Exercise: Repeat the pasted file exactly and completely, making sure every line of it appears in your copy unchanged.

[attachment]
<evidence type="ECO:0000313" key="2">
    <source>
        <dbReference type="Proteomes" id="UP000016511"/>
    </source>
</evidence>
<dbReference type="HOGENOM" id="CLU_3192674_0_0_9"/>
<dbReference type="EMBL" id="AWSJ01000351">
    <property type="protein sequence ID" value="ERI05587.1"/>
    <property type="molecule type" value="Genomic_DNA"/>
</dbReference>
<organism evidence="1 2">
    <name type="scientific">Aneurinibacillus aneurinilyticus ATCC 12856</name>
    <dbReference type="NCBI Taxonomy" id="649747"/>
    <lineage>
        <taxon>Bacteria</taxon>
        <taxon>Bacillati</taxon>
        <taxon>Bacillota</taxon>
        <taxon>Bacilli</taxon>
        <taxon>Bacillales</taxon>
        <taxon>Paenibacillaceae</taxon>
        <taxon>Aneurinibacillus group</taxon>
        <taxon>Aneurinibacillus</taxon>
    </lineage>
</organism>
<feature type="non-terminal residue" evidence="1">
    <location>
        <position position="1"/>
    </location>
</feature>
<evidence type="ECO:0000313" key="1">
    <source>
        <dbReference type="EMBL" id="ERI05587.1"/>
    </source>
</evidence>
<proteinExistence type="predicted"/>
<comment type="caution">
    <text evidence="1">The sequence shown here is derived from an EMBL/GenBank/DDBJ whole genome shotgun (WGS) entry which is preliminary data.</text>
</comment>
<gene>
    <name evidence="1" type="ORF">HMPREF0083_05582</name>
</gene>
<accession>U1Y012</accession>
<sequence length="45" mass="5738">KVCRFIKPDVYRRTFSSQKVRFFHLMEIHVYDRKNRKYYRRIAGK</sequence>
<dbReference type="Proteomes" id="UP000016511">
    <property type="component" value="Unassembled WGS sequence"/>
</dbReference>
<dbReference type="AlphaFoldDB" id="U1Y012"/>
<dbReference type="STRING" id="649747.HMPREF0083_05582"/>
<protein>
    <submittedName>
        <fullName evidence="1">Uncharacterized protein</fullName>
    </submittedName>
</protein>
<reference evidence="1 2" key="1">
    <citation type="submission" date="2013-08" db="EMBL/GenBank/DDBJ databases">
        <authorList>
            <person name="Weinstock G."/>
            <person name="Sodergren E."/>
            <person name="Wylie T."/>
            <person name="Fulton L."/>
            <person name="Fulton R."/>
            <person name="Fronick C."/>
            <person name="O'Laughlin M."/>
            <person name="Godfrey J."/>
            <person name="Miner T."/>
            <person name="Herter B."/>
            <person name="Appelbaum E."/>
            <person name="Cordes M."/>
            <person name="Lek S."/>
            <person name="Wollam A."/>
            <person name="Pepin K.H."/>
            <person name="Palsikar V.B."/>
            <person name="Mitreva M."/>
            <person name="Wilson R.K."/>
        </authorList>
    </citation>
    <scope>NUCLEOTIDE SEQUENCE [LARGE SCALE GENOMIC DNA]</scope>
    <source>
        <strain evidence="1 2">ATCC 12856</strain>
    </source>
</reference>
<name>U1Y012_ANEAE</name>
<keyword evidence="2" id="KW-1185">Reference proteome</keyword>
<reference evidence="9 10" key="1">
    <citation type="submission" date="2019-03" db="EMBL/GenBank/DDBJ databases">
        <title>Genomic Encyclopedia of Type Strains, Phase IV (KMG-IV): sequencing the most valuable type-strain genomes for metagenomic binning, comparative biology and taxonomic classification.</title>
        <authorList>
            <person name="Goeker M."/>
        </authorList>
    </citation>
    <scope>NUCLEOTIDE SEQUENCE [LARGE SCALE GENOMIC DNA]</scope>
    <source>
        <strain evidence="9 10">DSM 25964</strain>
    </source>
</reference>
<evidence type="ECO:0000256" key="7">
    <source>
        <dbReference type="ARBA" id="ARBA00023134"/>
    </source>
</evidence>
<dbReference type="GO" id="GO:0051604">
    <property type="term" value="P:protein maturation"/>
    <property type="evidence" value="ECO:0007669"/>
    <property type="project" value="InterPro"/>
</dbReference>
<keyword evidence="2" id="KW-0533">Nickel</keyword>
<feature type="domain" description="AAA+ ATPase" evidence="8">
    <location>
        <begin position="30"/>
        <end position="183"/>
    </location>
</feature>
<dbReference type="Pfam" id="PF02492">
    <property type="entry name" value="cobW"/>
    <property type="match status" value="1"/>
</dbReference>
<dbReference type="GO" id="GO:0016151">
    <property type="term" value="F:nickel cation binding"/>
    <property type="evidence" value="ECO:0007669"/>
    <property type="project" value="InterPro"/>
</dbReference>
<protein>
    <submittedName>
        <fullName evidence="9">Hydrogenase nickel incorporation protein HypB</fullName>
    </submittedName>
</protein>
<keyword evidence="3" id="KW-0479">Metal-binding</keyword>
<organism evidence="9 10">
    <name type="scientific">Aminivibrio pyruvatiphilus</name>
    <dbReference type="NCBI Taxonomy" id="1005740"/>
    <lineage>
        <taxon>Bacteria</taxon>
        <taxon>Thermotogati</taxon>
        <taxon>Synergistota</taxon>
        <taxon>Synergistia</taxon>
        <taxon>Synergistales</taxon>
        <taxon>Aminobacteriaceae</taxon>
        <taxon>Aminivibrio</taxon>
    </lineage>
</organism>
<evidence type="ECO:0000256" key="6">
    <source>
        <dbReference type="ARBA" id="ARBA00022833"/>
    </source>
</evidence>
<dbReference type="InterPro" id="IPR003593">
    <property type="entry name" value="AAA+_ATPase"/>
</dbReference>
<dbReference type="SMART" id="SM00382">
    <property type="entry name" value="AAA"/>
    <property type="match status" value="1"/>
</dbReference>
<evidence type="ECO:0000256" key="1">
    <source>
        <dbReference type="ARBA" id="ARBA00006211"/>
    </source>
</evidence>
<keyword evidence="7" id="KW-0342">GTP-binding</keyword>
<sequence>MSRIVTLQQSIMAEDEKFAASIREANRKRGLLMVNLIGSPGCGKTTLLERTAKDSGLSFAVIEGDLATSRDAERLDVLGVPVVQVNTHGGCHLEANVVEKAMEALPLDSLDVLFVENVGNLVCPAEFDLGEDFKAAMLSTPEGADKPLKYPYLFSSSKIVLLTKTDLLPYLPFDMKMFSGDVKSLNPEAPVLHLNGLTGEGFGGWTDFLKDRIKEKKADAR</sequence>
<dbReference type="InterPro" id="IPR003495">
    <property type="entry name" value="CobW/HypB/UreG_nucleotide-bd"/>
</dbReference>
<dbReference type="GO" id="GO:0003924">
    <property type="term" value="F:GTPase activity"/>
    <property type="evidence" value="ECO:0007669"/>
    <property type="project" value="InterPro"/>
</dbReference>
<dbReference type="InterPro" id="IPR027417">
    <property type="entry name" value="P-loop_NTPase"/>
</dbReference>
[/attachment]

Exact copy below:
<evidence type="ECO:0000313" key="2">
    <source>
        <dbReference type="Proteomes" id="UP000016511"/>
    </source>
</evidence>
<dbReference type="HOGENOM" id="CLU_3192674_0_0_9"/>
<dbReference type="EMBL" id="AWSJ01000351">
    <property type="protein sequence ID" value="ERI05587.1"/>
    <property type="molecule type" value="Genomic_DNA"/>
</dbReference>
<organism evidence="1 2">
    <name type="scientific">Aneurinibacillus aneurinilyticus ATCC 12856</name>
    <dbReference type="NCBI Taxonomy" id="649747"/>
    <lineage>
        <taxon>Bacteria</taxon>
        <taxon>Bacillati</taxon>
        <taxon>Bacillota</taxon>
        <taxon>Bacilli</taxon>
        <taxon>Bacillales</taxon>
        <taxon>Paenibacillaceae</taxon>
        <taxon>Aneurinibacillus group</taxon>
        <taxon>Aneurinibacillus</taxon>
    </lineage>
</organism>
<feature type="non-terminal residue" evidence="1">
    <location>
        <position position="1"/>
    </location>
</feature>
<evidence type="ECO:0000313" key="1">
    <source>
        <dbReference type="EMBL" id="ERI05587.1"/>
    </source>
</evidence>
<proteinExistence type="predicted"/>
<comment type="caution">
    <text evidence="1">The sequence shown here is derived from an EMBL/GenBank/DDBJ whole genome shotgun (WGS) entry which is preliminary data.</text>
</comment>
<gene>
    <name evidence="1" type="ORF">HMPREF0083_05582</name>
</gene>
<accession>U1Y012</accession>
<sequence length="45" mass="5738">KVCRFIKPDVYRRTFSSQKVRFFHLMEIHVYDRKNRKYYRRIAGK</sequence>
<dbReference type="Proteomes" id="UP000016511">
    <property type="component" value="Unassembled WGS sequence"/>
</dbReference>
<dbReference type="AlphaFoldDB" id="U1Y012"/>
<dbReference type="STRING" id="649747.HMPREF0083_05582"/>
<protein>
    <submittedName>
        <fullName evidence="1">Uncharacterized protein</fullName>
    </submittedName>
</protein>
<reference evidence="1 2" key="1">
    <citation type="submission" date="2013-08" db="EMBL/GenBank/DDBJ databases">
        <authorList>
            <person name="Weinstock G."/>
            <person name="Sodergren E."/>
            <person name="Wylie T."/>
            <person name="Fulton L."/>
            <person name="Fulton R."/>
            <person name="Fronick C."/>
            <person name="O'Laughlin M."/>
            <person name="Godfrey J."/>
            <person name="Miner T."/>
            <person name="Herter B."/>
            <person name="Appelbaum E."/>
            <person name="Cordes M."/>
            <person name="Lek S."/>
            <person name="Wollam A."/>
            <person name="Pepin K.H."/>
            <person name="Palsikar V.B."/>
            <person name="Mitreva M."/>
            <person name="Wilson R.K."/>
        </authorList>
    </citation>
    <scope>NUCLEOTIDE SEQUENCE [LARGE SCALE GENOMIC DNA]</scope>
    <source>
        <strain evidence="1 2">ATCC 12856</strain>
    </source>
</reference>
<name>U1Y012_ANEAE</name>
<keyword evidence="2" id="KW-1185">Reference proteome</keyword>
<reference evidence="9 10" key="1">
    <citation type="submission" date="2019-03" db="EMBL/GenBank/DDBJ databases">
        <title>Genomic Encyclopedia of Type Strains, Phase IV (KMG-IV): sequencing the most valuable type-strain genomes for metagenomic binning, comparative biology and taxonomic classification.</title>
        <authorList>
            <person name="Goeker M."/>
        </authorList>
    </citation>
    <scope>NUCLEOTIDE SEQUENCE [LARGE SCALE GENOMIC DNA]</scope>
    <source>
        <strain evidence="9 10">DSM 25964</strain>
    </source>
</reference>
<evidence type="ECO:0000256" key="7">
    <source>
        <dbReference type="ARBA" id="ARBA00023134"/>
    </source>
</evidence>
<dbReference type="GO" id="GO:0051604">
    <property type="term" value="P:protein maturation"/>
    <property type="evidence" value="ECO:0007669"/>
    <property type="project" value="InterPro"/>
</dbReference>
<keyword evidence="2" id="KW-0533">Nickel</keyword>
<feature type="domain" description="AAA+ ATPase" evidence="8">
    <location>
        <begin position="30"/>
        <end position="183"/>
    </location>
</feature>
<dbReference type="Pfam" id="PF02492">
    <property type="entry name" value="cobW"/>
    <property type="match status" value="1"/>
</dbReference>
<dbReference type="GO" id="GO:0016151">
    <property type="term" value="F:nickel cation binding"/>
    <property type="evidence" value="ECO:0007669"/>
    <property type="project" value="InterPro"/>
</dbReference>
<protein>
    <submittedName>
        <fullName evidence="9">Hydrogenase nickel incorporation protein HypB</fullName>
    </submittedName>
</protein>
<keyword evidence="3" id="KW-0479">Metal-binding</keyword>
<organism evidence="9 10">
    <name type="scientific">Aminivibrio pyruvatiphilus</name>
    <dbReference type="NCBI Taxonomy" id="1005740"/>
    <lineage>
        <taxon>Bacteria</taxon>
        <taxon>Thermotogati</taxon>
        <taxon>Synergistota</taxon>
        <taxon>Synergistia</taxon>
        <taxon>Synergistales</taxon>
        <taxon>Aminobacteriaceae</taxon>
        <taxon>Aminivibrio</taxon>
    </lineage>
</organism>
<evidence type="ECO:0000256" key="6">
    <source>
        <dbReference type="ARBA" id="ARBA00022833"/>
    </source>
</evidence>
<dbReference type="InterPro" id="IPR003593">
    <property type="entry name" value="AAA+_ATPase"/>
</dbReference>
<dbReference type="SMART" id="SM00382">
    <property type="entry name" value="AAA"/>
    <property type="match status" value="1"/>
</dbReference>
<evidence type="ECO:0000256" key="1">
    <source>
        <dbReference type="ARBA" id="ARBA00006211"/>
    </source>
</evidence>
<keyword evidence="7" id="KW-0342">GTP-binding</keyword>
<sequence>MSRIVTLQQSIMAEDEKFAASIREANRKRGLLMVNLIGSPGCGKTTLLERTAKDSGLSFAVIEGDLATSRDAERLDVLGVPVVQVNTHGGCHLEANVVEKAMEALPLDSLDVLFVENVGNLVCPAEFDLGEDFKAAMLSTPEGADKPLKYPYLFSSSKIVLLTKTDLLPYLPFDMKMFSGDVKSLNPEAPVLHLNGLTGEGFGGWTDFLKDRIKEKKADAR</sequence>
<dbReference type="InterPro" id="IPR003495">
    <property type="entry name" value="CobW/HypB/UreG_nucleotide-bd"/>
</dbReference>
<dbReference type="GO" id="GO:0003924">
    <property type="term" value="F:GTPase activity"/>
    <property type="evidence" value="ECO:0007669"/>
    <property type="project" value="InterPro"/>
</dbReference>
<dbReference type="InterPro" id="IPR027417">
    <property type="entry name" value="P-loop_NTPase"/>
</dbReference>